Attach oligos to ligands or surfaces

Dithiol modifier

Product spotlight: Thiol-modified oligonucleotides are used in attachment chemistry reactions to bind an oligo to a target. Targets are commonly gold molecules, but can also include a variety of fluorescent and nonfluorescent moieties.

Quick Facts

Availability: DNA or RNA Location: 5’, 3’, or internally (shown)
Scales: 100 nmole to large scale
Purification: HPLC required
Symbol for ordering: /5DTPA/, /iDTPA/, /3DTPA/

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Figure 1. Dithiol modifier.



Thiol-modified oligonucleotides are used in attachment chemistry reactions to bind an oligo to a target. Targets are commonly gold, but can also include a variety of fluorescent and nonfluorescent moieties. The Dithiol modifier adds two functionalized thiol (SH) groups, increasing its target binding efficiency when compared to the conventional Thiol modifier. An additional Dithiol can be added for even greater binding efficiency.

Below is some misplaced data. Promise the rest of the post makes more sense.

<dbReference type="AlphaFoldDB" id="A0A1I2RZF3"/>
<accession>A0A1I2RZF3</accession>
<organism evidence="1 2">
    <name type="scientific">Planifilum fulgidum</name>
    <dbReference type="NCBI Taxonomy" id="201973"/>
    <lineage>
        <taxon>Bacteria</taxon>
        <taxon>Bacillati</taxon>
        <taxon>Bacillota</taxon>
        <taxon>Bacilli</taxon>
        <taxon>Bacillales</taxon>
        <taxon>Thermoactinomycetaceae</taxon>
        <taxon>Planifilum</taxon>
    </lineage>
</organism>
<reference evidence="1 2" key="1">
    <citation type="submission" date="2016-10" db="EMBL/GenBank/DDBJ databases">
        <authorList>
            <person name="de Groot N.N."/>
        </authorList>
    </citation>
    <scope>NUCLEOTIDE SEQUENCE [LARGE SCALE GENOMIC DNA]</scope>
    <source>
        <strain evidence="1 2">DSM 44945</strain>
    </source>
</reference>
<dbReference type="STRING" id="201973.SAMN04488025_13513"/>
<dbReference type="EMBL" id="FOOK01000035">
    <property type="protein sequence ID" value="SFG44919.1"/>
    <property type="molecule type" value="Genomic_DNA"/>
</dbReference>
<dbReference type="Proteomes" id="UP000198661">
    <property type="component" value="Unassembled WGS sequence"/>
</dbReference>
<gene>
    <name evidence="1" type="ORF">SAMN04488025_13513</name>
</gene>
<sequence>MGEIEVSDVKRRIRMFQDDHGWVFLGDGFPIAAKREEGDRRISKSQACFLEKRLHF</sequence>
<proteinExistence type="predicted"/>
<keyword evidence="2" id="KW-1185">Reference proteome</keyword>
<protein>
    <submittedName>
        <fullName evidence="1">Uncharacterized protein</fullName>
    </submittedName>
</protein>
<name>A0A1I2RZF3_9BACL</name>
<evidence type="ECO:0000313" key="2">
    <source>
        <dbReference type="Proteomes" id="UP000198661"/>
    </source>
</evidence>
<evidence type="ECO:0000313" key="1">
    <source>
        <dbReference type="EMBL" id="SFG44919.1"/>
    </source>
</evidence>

Both Thiol- and Dithiol-modified oligonucleotides are shipped in their oxidized (disulfide) states and require reduction by Dithiothreitol (DTT) or Tris (2-carboxyethyl) phosphine (TCEP) prior to use. To order, select Dithiol from the 5’ mods, Internal mods, or 3’ mods tab on the oligo order page. Please note this modification requires HPLC purification.

Other modifications to facilitate your research

See what other modifications are available from IDT. You can find a list of standard modifications we make to oligonucleotides on the Modifications page of our online catalog. And if you don’t find what you are looking for, just send us a request. We often synthesize special, non-catalog requests. Contact us at noncat@idtdna.com.

Published Jun 17, 2011

Disclaimer: Diethylene triamine pentaacetic acid (DTPA) and derived products (Chemical Products) are for research purposes only, and may not be used for commercial, clinical, diagnostic or any other use. These products or portions thereof are subject to proprietary rights of FRIZ Biochem Gesellschaft für Bioanalytik mbH. Patents Pending.
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